Passengers disembark a Westjet aircraft that skidded off the runway at Halifax Stanfield International Airport on Sunday, Jan. 5, 2020. The airline confirmed Flight 248 was en route from Toronto to Halifax and had landed on Runway 14 when the jet skidded off the end of the runway with 172 passengers and seven crew members aboard. The company said there were no injuries. THE CANADIAN PRESS/Andrew Vaughan

Passengers removed from WestJet aircraft after it skids off Halifax runway

The eastern half of the province was under a winter storm warning when the jet landed

A passenger jet skidded off the end of a runway at the Halifax Stanfield International Airport during a snowstorm on Sunday, but a spokeswoman for WestJet said there were no injuries.

The airline confirmed Flight 248 — en route from Toronto to Halifax — landed just after noon and overshot Runway 14 with 172 passengers and seven crew members aboard.

Photos from the scene suggest the Boeing 737-800 escaped major damage. However, the airport authority confirmed the aircraft was left disabled at the end of the runway.

Passenger Eric Wynne, a photographer with the daily Halifax Chronicle-Herald, said the landing was “a little chaotic.”

“It was a little more violent, in that I’m sure (the plane) had a bit of wind shear,” he said in an interview. “As we hit the tarmac, it was rocking, rolling side to side, but the aircrew kept it true and straight.”

Wynne said once the aircraft settled down, everything seemed normal — until the plane came to a stop.

“We saw snow-covered grass outside the windows,” he said. “And then the pilot came on and said we slid off the runway.”

The transition to the grassy area was a smooth one, Wynne said.

“It was just like me driving my car and ending up on the shoulder,” he said, adding that the jet appeared to have travelled about 50 metres beyond the runway.

“It was snowing, but not a lot,” he said. “But there was an accumulation on the ground.”

Wynne said the crew and passengers remained calm as buses arrived to take them to the terminal.

All passengers were removed from the stricken airplane by 2:30 p.m. However, the plane had yet to be moved by 6 p.m. local time.

The eastern half of the province, including the region east of Halifax, was under a winter storm warning when the jet landed. Heavy snow and whiteout conditions were evident at the airport soon after the plane came down.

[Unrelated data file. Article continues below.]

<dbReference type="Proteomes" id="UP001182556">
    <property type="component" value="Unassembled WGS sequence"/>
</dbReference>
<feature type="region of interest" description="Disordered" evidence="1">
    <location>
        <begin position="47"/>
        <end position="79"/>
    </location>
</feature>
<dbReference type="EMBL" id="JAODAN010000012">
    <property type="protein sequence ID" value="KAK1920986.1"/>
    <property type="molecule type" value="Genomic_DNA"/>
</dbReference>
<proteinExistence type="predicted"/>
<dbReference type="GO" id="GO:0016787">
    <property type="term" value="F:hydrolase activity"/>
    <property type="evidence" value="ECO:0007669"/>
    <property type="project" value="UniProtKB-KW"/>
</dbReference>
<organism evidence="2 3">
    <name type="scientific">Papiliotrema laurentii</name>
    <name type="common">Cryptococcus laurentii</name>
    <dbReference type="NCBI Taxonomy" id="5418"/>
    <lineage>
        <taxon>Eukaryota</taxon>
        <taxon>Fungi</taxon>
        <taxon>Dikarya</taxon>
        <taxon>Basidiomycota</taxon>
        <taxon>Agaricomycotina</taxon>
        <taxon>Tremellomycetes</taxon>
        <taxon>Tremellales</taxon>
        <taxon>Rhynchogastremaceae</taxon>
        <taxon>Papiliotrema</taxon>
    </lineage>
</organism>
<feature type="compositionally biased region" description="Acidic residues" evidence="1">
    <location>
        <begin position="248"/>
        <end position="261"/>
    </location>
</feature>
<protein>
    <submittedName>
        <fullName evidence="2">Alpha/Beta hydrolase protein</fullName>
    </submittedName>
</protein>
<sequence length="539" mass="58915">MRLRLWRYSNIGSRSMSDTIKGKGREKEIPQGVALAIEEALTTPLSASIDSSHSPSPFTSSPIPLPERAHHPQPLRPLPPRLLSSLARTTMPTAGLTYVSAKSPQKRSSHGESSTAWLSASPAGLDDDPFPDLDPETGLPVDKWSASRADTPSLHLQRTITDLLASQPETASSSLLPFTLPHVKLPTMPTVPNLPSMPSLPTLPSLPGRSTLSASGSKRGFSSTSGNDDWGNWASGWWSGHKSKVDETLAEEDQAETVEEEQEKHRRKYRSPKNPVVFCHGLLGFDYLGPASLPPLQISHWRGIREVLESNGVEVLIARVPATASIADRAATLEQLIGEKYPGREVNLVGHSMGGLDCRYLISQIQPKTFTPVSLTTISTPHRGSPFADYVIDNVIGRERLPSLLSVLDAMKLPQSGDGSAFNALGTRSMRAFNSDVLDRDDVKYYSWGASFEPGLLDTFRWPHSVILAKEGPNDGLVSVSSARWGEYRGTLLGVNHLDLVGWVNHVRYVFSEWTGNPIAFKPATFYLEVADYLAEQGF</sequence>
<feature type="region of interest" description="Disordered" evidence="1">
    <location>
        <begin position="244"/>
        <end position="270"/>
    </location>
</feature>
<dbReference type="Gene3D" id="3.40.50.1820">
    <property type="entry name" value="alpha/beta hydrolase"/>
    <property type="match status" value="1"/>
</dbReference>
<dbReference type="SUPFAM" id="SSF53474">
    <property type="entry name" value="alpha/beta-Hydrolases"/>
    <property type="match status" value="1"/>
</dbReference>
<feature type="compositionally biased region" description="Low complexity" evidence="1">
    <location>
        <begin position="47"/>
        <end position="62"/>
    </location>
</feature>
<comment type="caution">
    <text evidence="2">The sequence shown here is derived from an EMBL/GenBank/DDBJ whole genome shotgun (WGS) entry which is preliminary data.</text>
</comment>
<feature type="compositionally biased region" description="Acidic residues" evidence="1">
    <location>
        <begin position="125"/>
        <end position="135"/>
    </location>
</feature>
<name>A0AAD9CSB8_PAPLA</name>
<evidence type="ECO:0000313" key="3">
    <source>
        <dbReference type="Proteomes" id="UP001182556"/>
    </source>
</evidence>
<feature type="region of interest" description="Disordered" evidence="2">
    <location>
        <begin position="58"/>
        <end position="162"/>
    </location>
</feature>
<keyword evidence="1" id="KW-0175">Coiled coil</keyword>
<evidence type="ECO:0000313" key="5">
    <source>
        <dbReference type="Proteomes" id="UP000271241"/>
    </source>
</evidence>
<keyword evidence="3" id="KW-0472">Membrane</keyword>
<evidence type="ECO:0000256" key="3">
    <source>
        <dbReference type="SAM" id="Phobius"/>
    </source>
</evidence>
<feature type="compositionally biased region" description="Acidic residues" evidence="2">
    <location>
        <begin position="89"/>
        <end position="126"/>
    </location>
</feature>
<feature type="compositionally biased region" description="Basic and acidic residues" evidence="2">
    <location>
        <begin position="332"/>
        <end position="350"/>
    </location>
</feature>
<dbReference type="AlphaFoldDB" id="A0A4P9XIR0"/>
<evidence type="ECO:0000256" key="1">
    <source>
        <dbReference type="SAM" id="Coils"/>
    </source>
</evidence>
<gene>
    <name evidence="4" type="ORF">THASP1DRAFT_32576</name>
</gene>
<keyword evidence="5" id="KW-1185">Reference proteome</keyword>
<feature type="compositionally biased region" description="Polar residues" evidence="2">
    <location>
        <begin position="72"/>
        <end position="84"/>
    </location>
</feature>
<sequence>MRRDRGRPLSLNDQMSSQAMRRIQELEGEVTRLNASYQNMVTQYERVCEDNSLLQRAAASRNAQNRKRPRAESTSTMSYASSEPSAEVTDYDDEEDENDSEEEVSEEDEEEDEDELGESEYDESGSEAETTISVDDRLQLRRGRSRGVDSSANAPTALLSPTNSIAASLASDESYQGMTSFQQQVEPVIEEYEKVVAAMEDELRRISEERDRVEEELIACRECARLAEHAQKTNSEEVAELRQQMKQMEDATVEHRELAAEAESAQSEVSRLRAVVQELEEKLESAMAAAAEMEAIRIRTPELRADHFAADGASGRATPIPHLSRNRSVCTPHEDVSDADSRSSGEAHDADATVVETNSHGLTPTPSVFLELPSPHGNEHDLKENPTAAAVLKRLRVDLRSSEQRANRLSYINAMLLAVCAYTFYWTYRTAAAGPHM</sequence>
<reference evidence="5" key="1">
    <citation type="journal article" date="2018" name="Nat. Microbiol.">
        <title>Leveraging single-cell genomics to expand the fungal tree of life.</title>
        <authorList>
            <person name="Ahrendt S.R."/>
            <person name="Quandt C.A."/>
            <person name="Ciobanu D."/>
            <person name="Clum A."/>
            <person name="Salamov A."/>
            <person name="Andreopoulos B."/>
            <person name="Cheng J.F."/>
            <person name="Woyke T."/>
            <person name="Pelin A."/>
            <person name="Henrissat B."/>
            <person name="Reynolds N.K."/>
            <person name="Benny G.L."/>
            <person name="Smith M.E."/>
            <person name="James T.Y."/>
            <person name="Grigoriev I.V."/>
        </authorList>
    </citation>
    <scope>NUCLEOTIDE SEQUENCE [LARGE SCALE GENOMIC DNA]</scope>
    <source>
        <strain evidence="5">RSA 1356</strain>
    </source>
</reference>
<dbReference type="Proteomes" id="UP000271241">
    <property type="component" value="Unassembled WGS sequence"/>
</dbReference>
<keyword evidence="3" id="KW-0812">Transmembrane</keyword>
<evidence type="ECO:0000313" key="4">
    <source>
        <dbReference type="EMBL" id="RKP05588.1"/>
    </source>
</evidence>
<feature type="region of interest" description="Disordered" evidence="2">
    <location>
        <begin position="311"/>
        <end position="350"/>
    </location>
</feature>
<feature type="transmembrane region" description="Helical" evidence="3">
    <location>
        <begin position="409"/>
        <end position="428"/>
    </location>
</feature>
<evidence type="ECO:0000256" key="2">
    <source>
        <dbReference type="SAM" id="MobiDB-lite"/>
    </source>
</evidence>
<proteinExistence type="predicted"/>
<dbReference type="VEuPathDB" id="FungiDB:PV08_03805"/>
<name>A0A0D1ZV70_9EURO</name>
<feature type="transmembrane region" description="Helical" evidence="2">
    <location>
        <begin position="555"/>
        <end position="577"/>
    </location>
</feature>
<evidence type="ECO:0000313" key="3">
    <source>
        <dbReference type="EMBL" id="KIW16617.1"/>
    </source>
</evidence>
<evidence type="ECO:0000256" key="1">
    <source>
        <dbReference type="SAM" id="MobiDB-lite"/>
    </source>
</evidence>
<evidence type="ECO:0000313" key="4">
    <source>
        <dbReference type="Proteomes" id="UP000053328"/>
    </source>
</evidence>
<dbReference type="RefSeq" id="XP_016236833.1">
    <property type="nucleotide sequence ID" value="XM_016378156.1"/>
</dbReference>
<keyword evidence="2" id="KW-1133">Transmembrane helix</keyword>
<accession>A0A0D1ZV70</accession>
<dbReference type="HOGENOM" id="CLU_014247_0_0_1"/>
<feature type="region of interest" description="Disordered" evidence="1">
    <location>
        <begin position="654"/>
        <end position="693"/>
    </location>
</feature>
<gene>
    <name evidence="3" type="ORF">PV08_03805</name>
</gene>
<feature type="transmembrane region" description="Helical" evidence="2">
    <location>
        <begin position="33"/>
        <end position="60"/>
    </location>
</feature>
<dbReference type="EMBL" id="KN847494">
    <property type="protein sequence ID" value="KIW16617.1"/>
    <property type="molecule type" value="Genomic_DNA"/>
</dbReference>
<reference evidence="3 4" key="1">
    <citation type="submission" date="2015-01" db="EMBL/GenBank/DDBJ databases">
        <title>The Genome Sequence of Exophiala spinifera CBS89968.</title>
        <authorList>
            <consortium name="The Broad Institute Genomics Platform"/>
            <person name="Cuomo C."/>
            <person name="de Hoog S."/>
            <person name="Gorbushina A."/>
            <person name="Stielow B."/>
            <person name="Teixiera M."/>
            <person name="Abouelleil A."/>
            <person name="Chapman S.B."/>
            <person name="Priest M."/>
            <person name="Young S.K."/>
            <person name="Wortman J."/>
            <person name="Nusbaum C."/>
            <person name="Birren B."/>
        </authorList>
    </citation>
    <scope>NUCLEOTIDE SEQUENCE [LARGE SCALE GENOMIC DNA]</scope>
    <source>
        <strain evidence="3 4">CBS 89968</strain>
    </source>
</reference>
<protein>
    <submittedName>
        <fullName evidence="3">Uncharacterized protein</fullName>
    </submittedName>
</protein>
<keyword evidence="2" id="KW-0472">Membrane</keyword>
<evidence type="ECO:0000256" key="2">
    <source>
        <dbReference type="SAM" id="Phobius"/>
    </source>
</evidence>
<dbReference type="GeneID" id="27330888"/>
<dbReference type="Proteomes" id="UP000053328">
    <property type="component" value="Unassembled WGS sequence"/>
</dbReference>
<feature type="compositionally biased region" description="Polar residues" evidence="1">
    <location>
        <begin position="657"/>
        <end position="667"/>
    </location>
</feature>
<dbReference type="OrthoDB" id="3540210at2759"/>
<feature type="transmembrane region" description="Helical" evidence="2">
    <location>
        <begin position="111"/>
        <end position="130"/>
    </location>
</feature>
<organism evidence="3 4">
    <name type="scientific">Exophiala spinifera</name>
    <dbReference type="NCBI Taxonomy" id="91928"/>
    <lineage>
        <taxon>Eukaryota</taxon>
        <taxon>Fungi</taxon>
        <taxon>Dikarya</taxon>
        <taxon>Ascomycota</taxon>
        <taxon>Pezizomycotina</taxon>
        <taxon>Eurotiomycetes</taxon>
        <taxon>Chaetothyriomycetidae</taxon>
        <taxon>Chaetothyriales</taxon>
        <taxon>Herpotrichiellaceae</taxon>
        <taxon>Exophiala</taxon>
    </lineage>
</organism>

ALSO READ: Dozens of flights cancelled in Montreal as ice storm hits Eastern Canada

WestJet spokeswoman Lauren Stewart said the airline later issued an apology to travellers and cancelled three flights into St. John’s, N.L., Halifax and Toronto.

Later in the day, the Transportation Safety Board of Canada confirmed it had sent an investigative team to the airport. The independent agency, which investigates air, rail, marine and pipeline accidents, released the aircraft to WestJet at 4:30 p.m.

On Nov. 7, 2018, a Boeing 747 cargo jet overshot the same runway, plowed through some approach lights and navigation gear, and came close to crashing through the airport’s outer fence.

The SkyLease Cargo plane was badly damaged as it slid 210 metres off the end of the runway in rainy conditions while being buffeted by a crosswind with a potential tailwind.

Flight KKE 4854, which had arrived from Chicago just after 5 a.m., was to be loaded with live lobster destined for China.

At the time, the airport authority was in the process of installing a runway-end safety area, a kind of buffer strip that gives planes extra stopping distance and can reduce damage and risk to passengers in the event of an overrun.

The Transportation Safety Board says all runways longer than 1,800 metres should have a 300-metre runway-end safety area or a means of stopping aircraft that provides an equivalent level of safety. Runway 14 is 2,300 metres long.

Since 2005, there have been 140 runway overruns in Canada, 19 of which have been the subject of a comprehensive TSB investigation.

— With files from Andrew Vaughan.

Michael MacDonald, The Canadian Press


Like us on Facebook and follow us on Twitter.

Just Posted

PodTech sold

Australian company acquires Canal Flats business.

Jumbo saga reaches finale

A three-decade long disagreement comes to a close.

Bagging bags

Sobeys, Valley Foods and Home Hardware are ditching single-use plastic bags at their checkouts.

Province looking at steps to dissolve Jumbo resort municipality

Disincorporating municipality will likely require a legislative change, according to the province

Almost 20,000 parking tickets issued by Interior Health at hospitals in 2019

In 2018, pay parking in Interior Health hospitals totalled $5.3 million of their $2.2-billion budget

Feds preparing plane to fly Canadians out of Wuhan, once China gives OK

160 Canadians have asked for help to leave province at centre of coronavirus outbreak

60% of Canadian workers would take a pay cut for better mental health support: survey

Survey found 77% of workers would leave for better wellness initiatives

Runaway rail car reported on same B.C. train line as fatal 2019 derailment

CP Rail confirmed the incident happened on Jan. 14.

Southern resident orca L41 considered missing and feared dead

The orca was last spotted in August 2019 when photographed in western Strait of Juan de Fuca

‘I am so sorry’: Stolen Baby Bear statue reunited with Mama, Papa Bear in B.C. town

Culprit left it near the Henry Road roundabout in Chemainus with a note attached

‘Critically low’ caribou population prompts wolf cull in the Chilcotin

Itcha-Ilgachuz herd numbers down to 385, from 2,800 in 2003

Off-duty B.C. Mountie takes down would-be ice cream thief

Suspect attempted to steal Dilly Bars from Dairy Queen location on Sunday

RCMP to review fatal B.C. train derailment investigation after evidence points to ‘cover up’

The derailment, which occurred on Feb. 4, 2019, killed three men from Calgary

Most Read